Jesus angered the religious leaders with His claim of authority over
the temple. Before Jesus came into the picture, the religious leaders were the respected authority in overall activities in the Temple. They could do all they wanted without anyone questioning their actions. Jesus’ arrival threatened their religious system and angered them to the point that they wanted Him dead.
Jesus Disrespected Their TraditionsOne of the things that triggered the religious leaders’ hatred towards Jesus was His lack of respect for their religious traditions. Either Jesus ignored these traditions or He deliberately broke them. This is because He knew that these were man-made and not from God.
One common practice that Jesus violated which caused the most outrage was regarding the Sabbath. God had commanded the Sabbath to be a day of rest from labor. Yet the religious leaders added all kinds of restrictions which made it difficult and impossible to observe.
Jesus was grieved and angry at the way they had perverted the Sabbath observance. He asked the religious leaders several specific questions.
Then He said to them, “Is it lawful on the Sabbath to do good or to do evil, to save life or to kill?” But they kept silent. And when He had looked around at them with anger, being grieved by the hardness of their hearts, He said to the man, “Stretch out your hand.”
In the presence of the religious leaders, Jesus healed a man on the Sabbath. This healing that Jesus performed on the Sabbath was more than the leaders could endure. Thus, they were convinced that Jesus had to die.
Jesus Socialized With “Sinners”The religious leaders of Jesus’ day were filled with pride and arrogance. They were particularly proud of not mingling with the outcasts of society. It’s because they did not believe that the Messiah would be with such a crowd. A Pharisee went nuts at the sight of Jesus allowing a woman to wash His feet.
Now when the Pharisee who had invited Him saw this, he spoke to himself, saying, “This man, if He were a prophet, would know who and what manner of woman this is who is touching Him, for she is a sinner.”
The religious leaders thought of themselves as righteous men who must never associate with sinners. Seeing Jesus socializing with these kinds of people infuriated the proud Pharisees and other religious leaders.
Jesus Performed MiraclesThe miracles Jesus performed before them and many on-lookers also angered the religious Jews. After witnessing the healing of a demon-possessed man, some of the multitudes questioned if Jesus could be the Messiah. But the leaders accused Jesus of casting out demons by the power of a demon.
Then one was brought to Him who was demon-possessed, blind, and mute; and He healed him so that the blind and mute man both spoke and saw. And all the multitudes were amazed and said, “Could this be the Son of David?” 24 Now when the Pharisees heard it they said, “This fellow does not cast out demons except by Beelzebub, the ruler of the demons.”
The miracle was undeniable! The man who was not only deaf and mute but also demon-possessed was healed. But rather than believing Jesus to be the Messiah, these religious leaders attributed His power to the devil.
Since their official explanation for what Jesus did was that His power came from the devil, then He must die.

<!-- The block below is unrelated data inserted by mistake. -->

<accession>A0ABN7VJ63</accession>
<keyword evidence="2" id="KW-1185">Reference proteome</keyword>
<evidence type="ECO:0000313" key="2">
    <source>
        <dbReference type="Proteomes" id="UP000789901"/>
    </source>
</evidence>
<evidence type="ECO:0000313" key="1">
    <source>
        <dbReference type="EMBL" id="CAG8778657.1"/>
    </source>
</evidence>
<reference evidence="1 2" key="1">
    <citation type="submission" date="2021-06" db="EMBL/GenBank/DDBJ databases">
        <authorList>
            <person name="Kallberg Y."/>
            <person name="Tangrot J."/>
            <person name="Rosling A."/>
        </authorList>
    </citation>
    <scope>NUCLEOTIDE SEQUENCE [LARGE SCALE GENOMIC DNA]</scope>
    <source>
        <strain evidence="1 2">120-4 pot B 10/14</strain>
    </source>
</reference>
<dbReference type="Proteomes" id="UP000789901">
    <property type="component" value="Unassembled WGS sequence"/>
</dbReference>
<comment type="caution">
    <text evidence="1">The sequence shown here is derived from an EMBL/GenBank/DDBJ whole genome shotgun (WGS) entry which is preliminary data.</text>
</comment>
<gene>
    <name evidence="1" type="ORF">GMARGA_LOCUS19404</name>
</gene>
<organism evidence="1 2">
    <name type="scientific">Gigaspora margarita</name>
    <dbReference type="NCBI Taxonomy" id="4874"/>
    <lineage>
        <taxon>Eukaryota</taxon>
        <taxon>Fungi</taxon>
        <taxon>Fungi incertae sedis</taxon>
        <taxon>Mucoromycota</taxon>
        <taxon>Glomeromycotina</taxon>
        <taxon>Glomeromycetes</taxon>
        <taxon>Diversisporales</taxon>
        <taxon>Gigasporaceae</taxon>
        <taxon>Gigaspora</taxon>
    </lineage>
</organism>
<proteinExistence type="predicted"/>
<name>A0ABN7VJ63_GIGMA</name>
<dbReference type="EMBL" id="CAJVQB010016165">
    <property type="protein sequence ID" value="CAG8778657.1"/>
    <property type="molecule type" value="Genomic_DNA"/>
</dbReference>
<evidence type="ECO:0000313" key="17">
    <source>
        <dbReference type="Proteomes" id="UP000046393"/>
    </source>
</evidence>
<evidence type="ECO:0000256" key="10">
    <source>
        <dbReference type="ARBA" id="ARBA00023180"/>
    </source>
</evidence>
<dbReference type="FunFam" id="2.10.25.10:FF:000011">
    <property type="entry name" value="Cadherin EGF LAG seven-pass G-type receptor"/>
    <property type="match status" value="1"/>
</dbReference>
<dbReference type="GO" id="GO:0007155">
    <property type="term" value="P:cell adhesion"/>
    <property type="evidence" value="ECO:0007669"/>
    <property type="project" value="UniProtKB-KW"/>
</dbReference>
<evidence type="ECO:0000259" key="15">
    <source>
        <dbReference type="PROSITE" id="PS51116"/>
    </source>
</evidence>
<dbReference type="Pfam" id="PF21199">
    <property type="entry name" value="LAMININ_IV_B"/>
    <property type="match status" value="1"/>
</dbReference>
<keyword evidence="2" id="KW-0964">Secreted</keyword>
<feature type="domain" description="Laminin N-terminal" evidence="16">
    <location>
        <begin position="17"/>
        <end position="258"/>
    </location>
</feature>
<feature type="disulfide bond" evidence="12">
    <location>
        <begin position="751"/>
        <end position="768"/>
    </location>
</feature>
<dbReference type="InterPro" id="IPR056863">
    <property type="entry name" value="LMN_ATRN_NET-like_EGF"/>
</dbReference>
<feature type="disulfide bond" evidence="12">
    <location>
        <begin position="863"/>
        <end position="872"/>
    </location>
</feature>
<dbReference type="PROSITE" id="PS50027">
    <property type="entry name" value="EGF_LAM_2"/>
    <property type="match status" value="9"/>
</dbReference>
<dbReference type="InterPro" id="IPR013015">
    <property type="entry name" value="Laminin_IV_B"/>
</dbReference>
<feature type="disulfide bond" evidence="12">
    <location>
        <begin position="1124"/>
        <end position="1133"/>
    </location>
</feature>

Jesus Threatened Their LifestyleFor political reasons, the religious leaders wanted to kill Jesus. There were some ongoing tensions between the ruling Romans and the Jews. Thus, the thought of a Messiah who might lead an uprising against Rome was the last thing the people wanted.
And one of them, Caiaphas, being high priest that year, said to them, “You know nothing at all, nor do you consider that it is expedient for us that one man should die for the people, and not that the whole nation should perish.” Now, this he did not say on his own authority, but being high priest that year he prophesied that Jesus would die for the nation.
Caiaphas was afraid the Romans would intervene if Jesus gained the support of the people. This, among other reasons, is why he insisted that Jesus must die.
ConclusionThe religious leaders’ motive for wanting Jesus dead was not anything godly or righteous. They hated Jesus and wanted to put Him to death because of the above-mentioned reasons.
In the end, it was their pride, arrogance, and hypocrisy that caused them to bring Jesus before Pilate to be crucified. They did not want to hear the truth from God.
Jesus was hated by the world and did not receive Him (John 1:11). And He warned us that because they hated Him first, they would also hate us.
“If the world hates you, you know that it hated Me before it hated you. If you were of the world, the world would love its own. Yet because you are not of the world, but I chose you out of the world, therefore the world hates you.”
Many religious people today are easily triggered when a “redeemed” believer dares to point out their wrong beliefs and practices. They tend to become defensive and hostile when told the truth about salvation by grace and not by works.
But no matter how people with a different worldview despises your faith in Christ as your Savior, be patient with them. Keep trying to reach out to them and share God’s gift of salvation. Most of all, keep loving them and praying that they too would come to faith in our Lord Jesus.